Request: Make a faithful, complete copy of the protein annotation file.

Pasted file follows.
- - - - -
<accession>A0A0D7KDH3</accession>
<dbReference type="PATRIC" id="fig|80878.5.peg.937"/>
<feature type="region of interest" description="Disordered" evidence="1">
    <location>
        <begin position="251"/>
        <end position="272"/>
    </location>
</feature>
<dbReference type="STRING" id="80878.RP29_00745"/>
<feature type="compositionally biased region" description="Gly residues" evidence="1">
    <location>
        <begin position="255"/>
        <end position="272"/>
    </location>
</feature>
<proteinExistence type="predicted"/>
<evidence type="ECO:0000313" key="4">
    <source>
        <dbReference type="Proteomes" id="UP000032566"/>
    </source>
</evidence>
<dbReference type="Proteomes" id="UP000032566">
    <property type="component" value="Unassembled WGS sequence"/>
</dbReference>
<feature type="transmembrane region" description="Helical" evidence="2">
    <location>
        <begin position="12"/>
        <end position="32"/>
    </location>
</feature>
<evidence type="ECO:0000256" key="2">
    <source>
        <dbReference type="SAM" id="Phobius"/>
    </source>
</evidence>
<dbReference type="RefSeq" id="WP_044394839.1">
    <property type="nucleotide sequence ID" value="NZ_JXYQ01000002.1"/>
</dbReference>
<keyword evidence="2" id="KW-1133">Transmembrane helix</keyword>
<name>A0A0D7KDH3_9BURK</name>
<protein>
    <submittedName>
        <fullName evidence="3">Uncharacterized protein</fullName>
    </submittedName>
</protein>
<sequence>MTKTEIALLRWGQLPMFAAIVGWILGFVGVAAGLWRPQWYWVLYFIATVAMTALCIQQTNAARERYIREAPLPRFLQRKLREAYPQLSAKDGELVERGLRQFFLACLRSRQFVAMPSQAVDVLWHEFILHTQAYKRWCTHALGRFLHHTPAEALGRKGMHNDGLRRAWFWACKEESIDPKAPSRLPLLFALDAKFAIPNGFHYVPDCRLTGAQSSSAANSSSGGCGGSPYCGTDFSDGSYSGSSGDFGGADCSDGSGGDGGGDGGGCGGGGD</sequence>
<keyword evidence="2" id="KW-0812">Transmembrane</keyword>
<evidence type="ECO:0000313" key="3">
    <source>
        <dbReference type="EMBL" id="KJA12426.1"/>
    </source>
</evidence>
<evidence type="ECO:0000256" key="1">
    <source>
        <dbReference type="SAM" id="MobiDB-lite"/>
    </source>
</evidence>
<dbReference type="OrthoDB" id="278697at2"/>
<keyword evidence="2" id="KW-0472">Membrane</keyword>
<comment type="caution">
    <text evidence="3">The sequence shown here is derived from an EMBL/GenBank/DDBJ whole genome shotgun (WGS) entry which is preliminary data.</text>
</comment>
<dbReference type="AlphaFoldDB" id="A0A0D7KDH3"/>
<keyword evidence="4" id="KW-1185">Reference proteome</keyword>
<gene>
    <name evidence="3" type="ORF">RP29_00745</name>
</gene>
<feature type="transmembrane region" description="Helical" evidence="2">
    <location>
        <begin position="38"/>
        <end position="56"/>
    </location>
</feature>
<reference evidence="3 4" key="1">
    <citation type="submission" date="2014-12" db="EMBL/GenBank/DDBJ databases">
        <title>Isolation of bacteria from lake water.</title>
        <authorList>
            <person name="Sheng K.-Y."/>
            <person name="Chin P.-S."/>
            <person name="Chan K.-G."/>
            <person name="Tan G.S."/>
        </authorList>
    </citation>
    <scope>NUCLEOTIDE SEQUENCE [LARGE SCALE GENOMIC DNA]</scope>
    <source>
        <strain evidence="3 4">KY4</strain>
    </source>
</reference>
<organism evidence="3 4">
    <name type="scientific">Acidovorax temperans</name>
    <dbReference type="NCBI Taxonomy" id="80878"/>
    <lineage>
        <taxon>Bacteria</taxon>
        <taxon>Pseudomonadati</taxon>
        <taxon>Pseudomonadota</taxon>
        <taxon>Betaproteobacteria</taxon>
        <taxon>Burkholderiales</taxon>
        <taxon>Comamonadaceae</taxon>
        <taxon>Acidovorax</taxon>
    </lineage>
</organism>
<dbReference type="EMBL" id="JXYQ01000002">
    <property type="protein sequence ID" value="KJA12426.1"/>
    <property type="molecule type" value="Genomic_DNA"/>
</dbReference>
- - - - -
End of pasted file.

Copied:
<accession>A0A0D7KDH3</accession>
<dbReference type="PATRIC" id="fig|80878.5.peg.937"/>
<feature type="region of interest" description="Disordered" evidence="1">
    <location>
        <begin position="251"/>
        <end position="272"/>
    </location>
</feature>
<dbReference type="STRING" id="80878.RP29_00745"/>
<feature type="compositionally biased region" description="Gly residues" evidence="1">
    <location>
        <begin position="255"/>
        <end position="272"/>
    </location>
</feature>
<proteinExistence type="predicted"/>
<evidence type="ECO:0000313" key="4">
    <source>
        <dbReference type="Proteomes" id="UP000032566"/>
    </source>
</evidence>
<dbReference type="Proteomes" id="UP000032566">
    <property type="component" value="Unassembled WGS sequence"/>
</dbReference>
<feature type="transmembrane region" description="Helical" evidence="2">
    <location>
        <begin position="12"/>
        <end position="32"/>
    </location>
</feature>
<evidence type="ECO:0000256" key="2">
    <source>
        <dbReference type="SAM" id="Phobius"/>
    </source>
</evidence>
<dbReference type="RefSeq" id="WP_044394839.1">
    <property type="nucleotide sequence ID" value="NZ_JXYQ01000002.1"/>
</dbReference>
<keyword evidence="2" id="KW-1133">Transmembrane helix</keyword>
<name>A0A0D7KDH3_9BURK</name>
<protein>
    <submittedName>
        <fullName evidence="3">Uncharacterized protein</fullName>
    </submittedName>
</protein>
<sequence>MTKTEIALLRWGQLPMFAAIVGWILGFVGVAAGLWRPQWYWVLYFIATVAMTALCIQQTNAARERYIREAPLPRFLQRKLREAYPQLSAKDGELVERGLRQFFLACLRSRQFVAMPSQAVDVLWHEFILHTQAYKRWCTHALGRFLHHTPAEALGRKGMHNDGLRRAWFWACKEESIDPKAPSRLPLLFALDAKFAIPNGFHYVPDCRLTGAQSSSAANSSSGGCGGSPYCGTDFSDGSYSGSSGDFGGADCSDGSGGDGGGDGGGCGGGGD</sequence>
<keyword evidence="2" id="KW-0812">Transmembrane</keyword>
<evidence type="ECO:0000313" key="3">
    <source>
        <dbReference type="EMBL" id="KJA12426.1"/>
    </source>
</evidence>
<evidence type="ECO:0000256" key="1">
    <source>
        <dbReference type="SAM" id="MobiDB-lite"/>
    </source>
</evidence>
<dbReference type="OrthoDB" id="278697at2"/>
<keyword evidence="2" id="KW-0472">Membrane</keyword>
<comment type="caution">
    <text evidence="3">The sequence shown here is derived from an EMBL/GenBank/DDBJ whole genome shotgun (WGS) entry which is preliminary data.</text>
</comment>
<dbReference type="AlphaFoldDB" id="A0A0D7KDH3"/>
<keyword evidence="4" id="KW-1185">Reference proteome</keyword>
<gene>
    <name evidence="3" type="ORF">RP29_00745</name>
</gene>
<feature type="transmembrane region" description="Helical" evidence="2">
    <location>
        <begin position="38"/>
        <end position="56"/>
    </location>
</feature>
<reference evidence="3 4" key="1">
    <citation type="submission" date="2014-12" db="EMBL/GenBank/DDBJ databases">
        <title>Isolation of bacteria from lake water.</title>
        <authorList>
            <person name="Sheng K.-Y."/>
            <person name="Chin P.-S."/>
            <person name="Chan K.-G."/>
            <person name="Tan G.S."/>
        </authorList>
    </citation>
    <scope>NUCLEOTIDE SEQUENCE [LARGE SCALE GENOMIC DNA]</scope>
    <source>
        <strain evidence="3 4">KY4</strain>
    </source>
</reference>
<organism evidence="3 4">
    <name type="scientific">Acidovorax temperans</name>
    <dbReference type="NCBI Taxonomy" id="80878"/>
    <lineage>
        <taxon>Bacteria</taxon>
        <taxon>Pseudomonadati</taxon>
        <taxon>Pseudomonadota</taxon>
        <taxon>Betaproteobacteria</taxon>
        <taxon>Burkholderiales</taxon>
        <taxon>Comamonadaceae</taxon>
        <taxon>Acidovorax</taxon>
    </lineage>
</organism>
<dbReference type="EMBL" id="JXYQ01000002">
    <property type="protein sequence ID" value="KJA12426.1"/>
    <property type="molecule type" value="Genomic_DNA"/>
</dbReference>